ISLAMABAD, Pakistan - Thousands of antigovernment protesters demanded yesterday that Pakistan shut the route along which supplies are ferried to U.S. and NATO forces in Afghanistan, adding to the growing pressure on Islamabad's beleaguered leadership.
The demonstration by more than 10,000 people in the city of Peshawar also focused on a recent series of U.S. missile strikes against suspected al-Qaeda and Taliban targets in Pakistan's lawless tribal areas along the Afghan border and on Pakistani military offensives against Islamic insurgents in the area.
Leaders of the demonstration drew links between the missile attacks and the supply line, saying the equipment was being used for attacks on Pakistani soil and vowing to shut down the convoys.
"We will no longer let arms and ammunition pass through . . . and reach the hands of American and NATO forces in Afghanistan," Sirajul Haq, provincial head of the hardline Islamist party Jamaat-e-Islami, told the crowd. "They are using the same against our innocent brothers, sisters and children."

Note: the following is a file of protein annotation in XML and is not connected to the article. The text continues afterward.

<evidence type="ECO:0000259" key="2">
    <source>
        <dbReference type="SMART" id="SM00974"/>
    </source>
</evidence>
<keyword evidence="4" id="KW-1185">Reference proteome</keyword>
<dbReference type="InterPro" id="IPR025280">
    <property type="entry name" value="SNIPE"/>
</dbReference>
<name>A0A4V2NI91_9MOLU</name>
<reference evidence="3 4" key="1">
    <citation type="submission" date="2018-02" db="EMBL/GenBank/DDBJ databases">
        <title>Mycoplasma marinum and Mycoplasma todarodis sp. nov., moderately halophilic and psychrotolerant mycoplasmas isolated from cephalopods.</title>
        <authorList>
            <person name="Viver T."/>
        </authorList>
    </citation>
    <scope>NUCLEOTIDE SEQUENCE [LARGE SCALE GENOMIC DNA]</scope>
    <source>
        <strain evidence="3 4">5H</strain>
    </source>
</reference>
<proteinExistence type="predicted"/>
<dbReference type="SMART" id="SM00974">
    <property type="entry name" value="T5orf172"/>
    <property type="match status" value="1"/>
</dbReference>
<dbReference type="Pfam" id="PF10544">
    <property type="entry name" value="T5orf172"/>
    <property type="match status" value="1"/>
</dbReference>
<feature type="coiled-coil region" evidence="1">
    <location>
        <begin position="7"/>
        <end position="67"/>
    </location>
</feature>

The supply line - along which gear passes from the Pakistani port city of Karachi and through the Khyber Pass - has increasingly come under assault, leading U.S. and NATO forces to scout possible alternative routes.
Hundreds of vehicles, including Humvees allocated for the Afghan army, have been torched in recent weeks in arson attacks on terminals, leaving several security guards dead. The convoys also are targets in Afghanistan, despite armed escorts.
But Pentagon spokesman Bryan Whitman said yesterday that convoys continue to flow along the route at the rate of about 150 trucks a day and said the attacks "have not affected our ability to operate at this point" in Afghanistan.
"It continues to be a viable supply route. That said, we are looking at ways not only to improve the security along that route but other alternatives to it," he said.